To address this issue, the solution was to increase the size of aircraft rather than the number of flights. Boeing had already started this trend with the 747, and Airbus was following suit with the A340 series. Lockheed Martin, having exited the commercial aviation market after the L-1011 trijet, saw an opportunity to develop the next logical step in commercial aircraft evolution. This has rise to the Lockheed A380 concept.

a model airplane on a white background
Lockheed A380. Image: Found & Explained

Lockheed Martin’s proposed design boasted a takeoff weight of 1.4 million pounds (635 metric tonnes) and was powered by four powerful engines. The aircraft featured an impressive wingspan of 282 feet (85 meters), with folding wingtips that reduced the span to 211 feet (64 meters), matching that of a Boeing 747.

At 262 feet long (79 meters), this aircraft was among the longest in the world. Its immense size would have required modifications to airport runways and gates, similar to those later necessitated by the Airbus A380. The aircraft would be powered by four high-bypass turbofan engines, ensuring the necessary thrust for such a large aircraft. However, in stark contrast, it only had a range of 3,200 nautical miles (5,900 km) in the design document. 

The aircraft was designed to carry approximately 900 passengers, with 450 on each deck in a three-class cabin configuration. Its wide fuselage would have accommodated a 17-seat across arrangement, likely in a 3-4-3-4-3 configuration with four aisles. This is a stark contrast to the maximum of 10 seats across found in today’s largest aircraft.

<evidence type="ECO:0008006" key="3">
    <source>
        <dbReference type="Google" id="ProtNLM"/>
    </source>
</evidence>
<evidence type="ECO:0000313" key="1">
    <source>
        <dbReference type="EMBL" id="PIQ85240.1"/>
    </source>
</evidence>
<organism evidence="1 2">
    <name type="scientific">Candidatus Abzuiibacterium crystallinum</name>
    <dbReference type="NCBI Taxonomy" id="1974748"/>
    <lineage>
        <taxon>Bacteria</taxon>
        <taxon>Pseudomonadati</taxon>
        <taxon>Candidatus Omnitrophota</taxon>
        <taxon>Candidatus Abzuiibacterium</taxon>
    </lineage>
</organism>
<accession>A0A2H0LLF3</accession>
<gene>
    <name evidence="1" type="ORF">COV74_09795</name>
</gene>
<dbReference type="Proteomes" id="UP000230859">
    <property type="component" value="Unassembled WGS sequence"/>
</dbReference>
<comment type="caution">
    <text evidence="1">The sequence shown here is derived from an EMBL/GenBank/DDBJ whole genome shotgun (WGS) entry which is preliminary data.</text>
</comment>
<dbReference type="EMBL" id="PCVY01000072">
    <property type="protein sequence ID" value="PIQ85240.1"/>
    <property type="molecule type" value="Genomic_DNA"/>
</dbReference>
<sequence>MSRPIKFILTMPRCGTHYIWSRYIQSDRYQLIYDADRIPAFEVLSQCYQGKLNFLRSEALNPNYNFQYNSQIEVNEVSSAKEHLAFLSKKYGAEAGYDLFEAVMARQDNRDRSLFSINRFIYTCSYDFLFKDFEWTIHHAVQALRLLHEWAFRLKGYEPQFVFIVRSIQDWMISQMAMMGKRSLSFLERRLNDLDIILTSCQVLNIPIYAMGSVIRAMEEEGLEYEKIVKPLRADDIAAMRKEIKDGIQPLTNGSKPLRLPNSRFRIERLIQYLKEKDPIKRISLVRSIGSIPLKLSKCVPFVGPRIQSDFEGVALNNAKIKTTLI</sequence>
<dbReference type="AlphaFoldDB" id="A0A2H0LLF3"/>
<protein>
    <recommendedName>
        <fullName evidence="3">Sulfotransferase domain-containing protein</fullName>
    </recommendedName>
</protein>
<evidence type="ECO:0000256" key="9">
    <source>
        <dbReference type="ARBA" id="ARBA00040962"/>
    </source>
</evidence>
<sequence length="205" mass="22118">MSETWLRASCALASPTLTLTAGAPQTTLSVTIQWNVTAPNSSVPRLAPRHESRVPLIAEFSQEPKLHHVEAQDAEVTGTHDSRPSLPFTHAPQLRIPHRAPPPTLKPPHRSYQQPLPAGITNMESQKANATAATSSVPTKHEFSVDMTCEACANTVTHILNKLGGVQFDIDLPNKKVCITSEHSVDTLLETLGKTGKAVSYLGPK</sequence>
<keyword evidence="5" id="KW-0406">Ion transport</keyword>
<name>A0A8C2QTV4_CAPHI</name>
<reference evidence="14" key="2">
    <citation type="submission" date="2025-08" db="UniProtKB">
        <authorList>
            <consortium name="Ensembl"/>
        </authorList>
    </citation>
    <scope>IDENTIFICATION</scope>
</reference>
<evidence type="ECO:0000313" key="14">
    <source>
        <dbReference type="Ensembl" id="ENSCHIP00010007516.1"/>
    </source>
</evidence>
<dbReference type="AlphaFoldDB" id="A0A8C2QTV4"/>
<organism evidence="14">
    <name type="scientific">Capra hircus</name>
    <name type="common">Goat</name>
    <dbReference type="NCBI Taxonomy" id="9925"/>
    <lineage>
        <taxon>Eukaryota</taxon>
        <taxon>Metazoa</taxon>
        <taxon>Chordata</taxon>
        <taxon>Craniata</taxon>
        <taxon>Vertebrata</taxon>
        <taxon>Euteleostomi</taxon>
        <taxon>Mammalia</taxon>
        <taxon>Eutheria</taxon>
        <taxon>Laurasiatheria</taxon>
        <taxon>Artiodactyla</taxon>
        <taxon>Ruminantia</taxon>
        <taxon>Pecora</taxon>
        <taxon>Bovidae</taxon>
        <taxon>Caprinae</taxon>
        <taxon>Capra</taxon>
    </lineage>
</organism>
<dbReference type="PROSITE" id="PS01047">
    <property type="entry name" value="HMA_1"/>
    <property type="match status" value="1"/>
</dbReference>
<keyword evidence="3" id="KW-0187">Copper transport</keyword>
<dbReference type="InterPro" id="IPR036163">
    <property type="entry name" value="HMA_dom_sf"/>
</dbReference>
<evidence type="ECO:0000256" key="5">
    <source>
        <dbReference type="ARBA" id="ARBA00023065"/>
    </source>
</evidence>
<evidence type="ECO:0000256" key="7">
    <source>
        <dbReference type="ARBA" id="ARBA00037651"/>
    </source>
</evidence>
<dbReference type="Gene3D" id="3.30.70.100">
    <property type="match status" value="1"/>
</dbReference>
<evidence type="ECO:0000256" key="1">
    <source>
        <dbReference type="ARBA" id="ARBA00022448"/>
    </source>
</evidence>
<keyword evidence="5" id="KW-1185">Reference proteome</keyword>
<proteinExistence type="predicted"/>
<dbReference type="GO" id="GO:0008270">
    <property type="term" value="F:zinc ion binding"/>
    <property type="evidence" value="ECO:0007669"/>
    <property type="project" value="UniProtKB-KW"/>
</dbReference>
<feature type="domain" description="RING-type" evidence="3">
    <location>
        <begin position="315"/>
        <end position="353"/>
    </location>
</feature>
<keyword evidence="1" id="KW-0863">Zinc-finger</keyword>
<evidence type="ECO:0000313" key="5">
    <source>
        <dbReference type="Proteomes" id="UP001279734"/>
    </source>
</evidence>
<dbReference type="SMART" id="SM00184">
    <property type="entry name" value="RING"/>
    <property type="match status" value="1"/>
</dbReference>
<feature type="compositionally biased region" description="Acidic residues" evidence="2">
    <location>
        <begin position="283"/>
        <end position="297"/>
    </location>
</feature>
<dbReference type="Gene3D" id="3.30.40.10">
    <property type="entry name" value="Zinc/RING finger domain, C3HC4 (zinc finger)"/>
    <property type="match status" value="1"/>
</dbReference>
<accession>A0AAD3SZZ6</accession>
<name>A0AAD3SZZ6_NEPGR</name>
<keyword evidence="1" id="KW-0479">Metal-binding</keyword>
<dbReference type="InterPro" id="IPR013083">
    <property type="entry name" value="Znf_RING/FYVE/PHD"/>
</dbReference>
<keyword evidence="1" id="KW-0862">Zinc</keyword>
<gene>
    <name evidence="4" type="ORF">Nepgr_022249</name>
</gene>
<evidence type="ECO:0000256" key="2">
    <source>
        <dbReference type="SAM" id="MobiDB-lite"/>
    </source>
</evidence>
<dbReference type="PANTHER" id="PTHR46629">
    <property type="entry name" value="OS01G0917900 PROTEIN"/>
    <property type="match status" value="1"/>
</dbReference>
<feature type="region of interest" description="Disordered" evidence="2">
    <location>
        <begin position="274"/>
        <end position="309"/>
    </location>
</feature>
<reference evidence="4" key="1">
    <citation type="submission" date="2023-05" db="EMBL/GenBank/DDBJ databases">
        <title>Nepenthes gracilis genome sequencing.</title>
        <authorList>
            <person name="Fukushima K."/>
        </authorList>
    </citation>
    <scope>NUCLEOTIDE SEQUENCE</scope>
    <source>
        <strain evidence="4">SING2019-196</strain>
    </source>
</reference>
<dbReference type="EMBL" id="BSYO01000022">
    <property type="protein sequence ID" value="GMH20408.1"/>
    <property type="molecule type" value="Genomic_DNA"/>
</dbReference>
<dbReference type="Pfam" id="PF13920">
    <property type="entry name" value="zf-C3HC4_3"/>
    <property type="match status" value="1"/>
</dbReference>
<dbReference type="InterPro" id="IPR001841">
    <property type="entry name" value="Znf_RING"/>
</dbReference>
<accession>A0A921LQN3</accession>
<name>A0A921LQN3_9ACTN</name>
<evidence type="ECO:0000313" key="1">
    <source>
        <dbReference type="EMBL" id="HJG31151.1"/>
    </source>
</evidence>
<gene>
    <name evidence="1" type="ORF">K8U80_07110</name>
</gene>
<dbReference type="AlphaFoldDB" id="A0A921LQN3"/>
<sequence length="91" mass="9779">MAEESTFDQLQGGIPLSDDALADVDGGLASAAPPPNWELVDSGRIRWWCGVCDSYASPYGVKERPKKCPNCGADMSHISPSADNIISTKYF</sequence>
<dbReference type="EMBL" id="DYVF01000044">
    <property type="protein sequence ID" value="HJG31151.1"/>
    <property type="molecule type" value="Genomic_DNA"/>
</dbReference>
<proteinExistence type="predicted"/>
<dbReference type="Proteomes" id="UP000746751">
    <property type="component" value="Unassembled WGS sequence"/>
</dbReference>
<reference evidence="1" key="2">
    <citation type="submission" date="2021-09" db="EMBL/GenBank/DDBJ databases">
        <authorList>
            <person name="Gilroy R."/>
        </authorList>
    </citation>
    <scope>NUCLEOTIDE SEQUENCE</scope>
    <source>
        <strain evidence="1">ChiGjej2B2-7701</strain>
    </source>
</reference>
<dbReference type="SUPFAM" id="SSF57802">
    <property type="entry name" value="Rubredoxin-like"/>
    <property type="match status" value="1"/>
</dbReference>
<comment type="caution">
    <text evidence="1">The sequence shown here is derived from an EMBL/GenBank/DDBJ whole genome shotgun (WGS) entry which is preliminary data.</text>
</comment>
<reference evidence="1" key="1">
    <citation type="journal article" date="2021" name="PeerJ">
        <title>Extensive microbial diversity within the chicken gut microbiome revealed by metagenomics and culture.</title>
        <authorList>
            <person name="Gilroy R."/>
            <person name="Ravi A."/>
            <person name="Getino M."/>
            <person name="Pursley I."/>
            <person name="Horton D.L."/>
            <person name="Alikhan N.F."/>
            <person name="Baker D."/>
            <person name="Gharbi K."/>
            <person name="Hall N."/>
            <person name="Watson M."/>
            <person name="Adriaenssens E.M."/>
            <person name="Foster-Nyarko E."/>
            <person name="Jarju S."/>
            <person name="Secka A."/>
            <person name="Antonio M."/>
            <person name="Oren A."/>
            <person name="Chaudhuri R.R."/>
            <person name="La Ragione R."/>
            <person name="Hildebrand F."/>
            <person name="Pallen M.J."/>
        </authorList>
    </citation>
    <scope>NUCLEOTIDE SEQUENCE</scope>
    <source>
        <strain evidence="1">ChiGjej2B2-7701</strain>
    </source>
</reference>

In addition to its passenger version, Lockheed Martin also planned a cargo variant capable of transporting intermodal containers – the same containers used on trains, ships, and trucks. This subsonic aircraft could have held 16 containers on the lower deck while still carrying 450 passengers on the upper deck.

a plane flying in the sky
Lockheed A380 Model. Image: Wordless Tech

Despite its advanced design, Lockheed ultimately decided not to pursue the project. The high development costs and the significant risks associated with bringing such a large aircraft to market were major deterrents. Additionally, the unconventional design raised uncertainties about how the aircraft would perform in day-to-day flight operations and how it would handle the sky.

Lockheed Martin, having recently exited the commercial aviation market, found these challenges overwhelming. Consequently, the project was shelved. Nevertheless, Lockheed’s A380 concept remains a testament to the company’s forward-thinking approach, even though it never materialized.

5. McDonnell Douglas MD-12

In the early 1990s, McDonnell Douglas set out to revolutionize air travel with the introduction of the MD-12, a design intended to surpass the capacity of existing jumbo jets and offer unparalleled passenger comfort. Initially envisioned as a trijet larger than the MD-11, the MD-12 evolved into a quadjet airliner featuring two full-length passenger decks, designed to compete with the Boeing 747.

The journey of the MD-12 began with the MD-12X, an improved, stretched version of the MD-11. This initial concept included a possible lower-front passenger deck with panoramic windows and had impressive dimensions: a length of 72.5 meters (237 feet 11 inches) and a wingspan of 64.8 meters (212 feet 6 inches). In November 1991, McDonnell Douglas partnered with Taiwan Aerospace Corporation to form a new company to bring this design to life, with McDonnell Douglas holding 51% of the shares.

a plane flying in the sky
McDonnell Douglas MD-12 Model. Image: Anynobody via Wikimedia Commons